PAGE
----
1. Tokyo Sando

1927 SW 4th Ave., 971-254-3744, tokyosando.com.

This food cart operated by Taiki and Andrea Nakajima specializes in the Japanese-style convenience store sandwiches once raved over by Anthony Bourdain. The pork katsu is the biggest winner here. It's almost more like a Midwestern pork loin sandwich, with a huge hunk of meat between two pieces of milk bread and dressed with sweetish, housemade katsu sauce.

(Mick Hangland-Skill)
(Mick Hangland-Skill)

2. Snappy’s

609 SE Ankeny St., Suite B, 503-265-8710, makeitsnappys.com.

The sandwiches at this bodega-themed deli are as unfussy and understated as the retro aesthetic. Of the old-school standbys, the turkey club is the standout. Everyone knows what a turkey club is, so there's no sense in explaining what Snappy's does with it. Just know that it costs $9, and it is very good.

IMAGE: Courtesy of Sari.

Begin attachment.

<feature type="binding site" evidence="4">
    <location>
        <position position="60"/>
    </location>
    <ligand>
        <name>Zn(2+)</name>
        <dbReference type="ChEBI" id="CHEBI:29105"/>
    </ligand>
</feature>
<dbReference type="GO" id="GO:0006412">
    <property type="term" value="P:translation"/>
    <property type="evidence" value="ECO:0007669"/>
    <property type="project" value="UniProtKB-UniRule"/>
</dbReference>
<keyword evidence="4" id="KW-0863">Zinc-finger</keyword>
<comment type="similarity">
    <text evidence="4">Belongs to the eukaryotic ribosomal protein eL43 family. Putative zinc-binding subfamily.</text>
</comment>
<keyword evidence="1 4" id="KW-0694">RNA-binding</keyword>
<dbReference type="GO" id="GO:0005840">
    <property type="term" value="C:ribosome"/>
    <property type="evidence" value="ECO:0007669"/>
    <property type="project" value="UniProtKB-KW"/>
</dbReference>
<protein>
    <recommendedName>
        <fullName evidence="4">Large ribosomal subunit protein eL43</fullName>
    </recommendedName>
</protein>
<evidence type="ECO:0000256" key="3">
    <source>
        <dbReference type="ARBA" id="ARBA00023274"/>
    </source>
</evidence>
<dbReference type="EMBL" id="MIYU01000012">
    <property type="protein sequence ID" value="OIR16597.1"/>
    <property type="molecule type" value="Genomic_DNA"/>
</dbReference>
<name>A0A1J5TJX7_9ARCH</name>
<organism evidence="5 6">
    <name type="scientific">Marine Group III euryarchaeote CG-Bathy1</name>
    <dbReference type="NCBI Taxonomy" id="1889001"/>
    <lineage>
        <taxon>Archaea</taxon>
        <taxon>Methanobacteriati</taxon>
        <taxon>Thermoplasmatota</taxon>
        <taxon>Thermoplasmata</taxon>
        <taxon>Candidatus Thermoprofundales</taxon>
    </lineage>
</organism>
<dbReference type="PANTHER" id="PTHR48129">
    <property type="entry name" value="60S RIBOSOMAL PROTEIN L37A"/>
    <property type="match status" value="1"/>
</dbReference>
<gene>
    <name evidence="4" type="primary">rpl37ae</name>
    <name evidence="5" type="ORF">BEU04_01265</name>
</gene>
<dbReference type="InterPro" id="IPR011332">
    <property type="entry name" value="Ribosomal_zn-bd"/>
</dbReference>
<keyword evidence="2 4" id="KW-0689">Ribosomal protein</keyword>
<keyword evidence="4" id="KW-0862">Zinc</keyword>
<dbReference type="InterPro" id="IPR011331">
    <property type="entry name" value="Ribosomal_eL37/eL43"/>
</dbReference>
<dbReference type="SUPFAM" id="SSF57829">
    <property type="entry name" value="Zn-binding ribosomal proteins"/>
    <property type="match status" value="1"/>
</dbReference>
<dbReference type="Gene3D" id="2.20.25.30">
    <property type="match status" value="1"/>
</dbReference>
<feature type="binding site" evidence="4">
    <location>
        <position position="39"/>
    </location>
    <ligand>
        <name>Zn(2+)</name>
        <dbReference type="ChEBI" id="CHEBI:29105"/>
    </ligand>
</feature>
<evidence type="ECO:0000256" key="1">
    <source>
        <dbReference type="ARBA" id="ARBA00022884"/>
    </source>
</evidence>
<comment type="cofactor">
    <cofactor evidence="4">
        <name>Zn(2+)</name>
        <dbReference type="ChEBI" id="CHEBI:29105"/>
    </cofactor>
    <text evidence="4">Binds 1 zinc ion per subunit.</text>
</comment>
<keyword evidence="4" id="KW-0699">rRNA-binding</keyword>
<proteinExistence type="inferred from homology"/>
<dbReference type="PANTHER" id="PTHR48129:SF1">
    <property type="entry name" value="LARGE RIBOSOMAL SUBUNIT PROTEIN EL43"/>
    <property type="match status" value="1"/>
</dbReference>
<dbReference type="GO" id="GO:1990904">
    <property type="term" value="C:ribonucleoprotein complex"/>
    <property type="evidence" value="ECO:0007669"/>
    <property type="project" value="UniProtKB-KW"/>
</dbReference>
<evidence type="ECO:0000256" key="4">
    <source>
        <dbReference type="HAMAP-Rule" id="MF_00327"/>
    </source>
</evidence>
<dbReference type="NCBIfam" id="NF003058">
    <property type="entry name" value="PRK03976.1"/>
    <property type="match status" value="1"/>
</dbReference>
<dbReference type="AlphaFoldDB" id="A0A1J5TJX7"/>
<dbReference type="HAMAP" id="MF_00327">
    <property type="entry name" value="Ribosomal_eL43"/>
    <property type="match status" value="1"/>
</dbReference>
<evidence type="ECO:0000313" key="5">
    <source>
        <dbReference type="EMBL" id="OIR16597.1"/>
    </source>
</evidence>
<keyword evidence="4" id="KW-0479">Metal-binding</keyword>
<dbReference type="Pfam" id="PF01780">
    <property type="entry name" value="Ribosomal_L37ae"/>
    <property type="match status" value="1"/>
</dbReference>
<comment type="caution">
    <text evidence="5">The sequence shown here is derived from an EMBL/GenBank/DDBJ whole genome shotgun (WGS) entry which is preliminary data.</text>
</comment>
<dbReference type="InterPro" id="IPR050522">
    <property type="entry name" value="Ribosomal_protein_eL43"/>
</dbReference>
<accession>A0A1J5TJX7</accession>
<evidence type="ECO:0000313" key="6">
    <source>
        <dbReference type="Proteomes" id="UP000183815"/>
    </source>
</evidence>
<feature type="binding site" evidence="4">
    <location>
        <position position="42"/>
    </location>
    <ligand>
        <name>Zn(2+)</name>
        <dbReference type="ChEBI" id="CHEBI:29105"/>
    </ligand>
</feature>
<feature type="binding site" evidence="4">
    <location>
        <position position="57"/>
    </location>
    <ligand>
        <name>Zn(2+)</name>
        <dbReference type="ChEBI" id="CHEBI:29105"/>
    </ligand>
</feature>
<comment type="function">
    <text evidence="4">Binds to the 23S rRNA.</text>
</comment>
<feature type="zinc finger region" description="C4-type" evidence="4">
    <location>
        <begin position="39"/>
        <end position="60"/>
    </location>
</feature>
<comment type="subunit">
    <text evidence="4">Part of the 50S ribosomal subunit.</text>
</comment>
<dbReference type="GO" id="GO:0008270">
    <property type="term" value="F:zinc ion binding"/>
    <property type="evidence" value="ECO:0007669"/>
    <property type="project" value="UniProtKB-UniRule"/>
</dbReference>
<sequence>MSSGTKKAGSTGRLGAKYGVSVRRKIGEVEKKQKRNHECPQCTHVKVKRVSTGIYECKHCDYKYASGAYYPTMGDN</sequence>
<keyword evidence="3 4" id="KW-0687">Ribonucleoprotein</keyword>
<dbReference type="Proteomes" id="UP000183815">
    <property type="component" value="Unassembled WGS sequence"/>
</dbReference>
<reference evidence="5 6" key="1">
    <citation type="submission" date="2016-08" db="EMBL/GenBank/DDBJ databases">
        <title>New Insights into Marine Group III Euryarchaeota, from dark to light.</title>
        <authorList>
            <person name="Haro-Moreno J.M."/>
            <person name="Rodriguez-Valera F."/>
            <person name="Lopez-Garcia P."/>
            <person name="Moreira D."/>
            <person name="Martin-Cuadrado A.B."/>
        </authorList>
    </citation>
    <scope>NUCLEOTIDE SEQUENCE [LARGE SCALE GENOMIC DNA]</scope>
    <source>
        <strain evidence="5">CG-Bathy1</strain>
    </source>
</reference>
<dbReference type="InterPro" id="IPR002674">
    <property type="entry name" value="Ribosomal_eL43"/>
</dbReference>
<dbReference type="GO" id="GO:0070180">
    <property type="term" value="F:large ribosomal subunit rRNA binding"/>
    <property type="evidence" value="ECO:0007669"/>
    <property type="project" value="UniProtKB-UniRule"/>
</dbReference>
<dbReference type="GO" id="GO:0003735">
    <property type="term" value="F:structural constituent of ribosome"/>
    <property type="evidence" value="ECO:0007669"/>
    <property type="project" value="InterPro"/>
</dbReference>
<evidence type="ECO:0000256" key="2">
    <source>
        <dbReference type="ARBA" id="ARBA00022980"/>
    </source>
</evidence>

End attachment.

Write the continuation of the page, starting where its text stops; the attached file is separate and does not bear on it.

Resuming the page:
IMAGE: Courtesy of Sari.

3. Sari Ramyun

2713 NE Sandy Blvd., 503-841-5149.

Typically, the phrase "ramyun" refers in Korea to instant noodles, the peninsular answer to Top Ramen. But chef Tommy Shin's new stall in the Zipper food court specializes in a chicken noodle soup—well, technically chicken and beef broth, with melt-in-your-mouth brisket slices floating on top. This is a heretical opinion, given the proximity of Basilisk, but Sari makes the best chicken in the Zipper.

4. Masia

601 SW 11th Ave., 503-595-1234.

Tapas spot Ataula has been one of Northwest Portland's slightly off-the-radar gems for years now, but chef Jose Chesa's new project has a significantly higher profile: a Spanish restaurant inside downtown's Hyatt Centric hotel. Masia got up and running on Valentine's Day, serving flautas, patatas bravas and churros in a sleek space at once rural and thoroughly modern.

(Wesley Lapointe)
(Wesley Lapointe)

5. Hapa PDX Ramen and Whiskey

3848 SE Gladstone St., 503-376-9246, hapapdx.us.

Lots of food carts make the leap to brick-and-mortar. But rarely is the effect quite so sexy as it is at Hapa. The soup here is a blend of two beloved cuisines: In the "G-Special" ramen, you'll recognize elements of a Hawaiian plate lunch and a Tokyo ramen. But this is very much an izakaya, and drinks are as much the attraction as the soup: The ginger ale-sake highball is worth traveling across town for.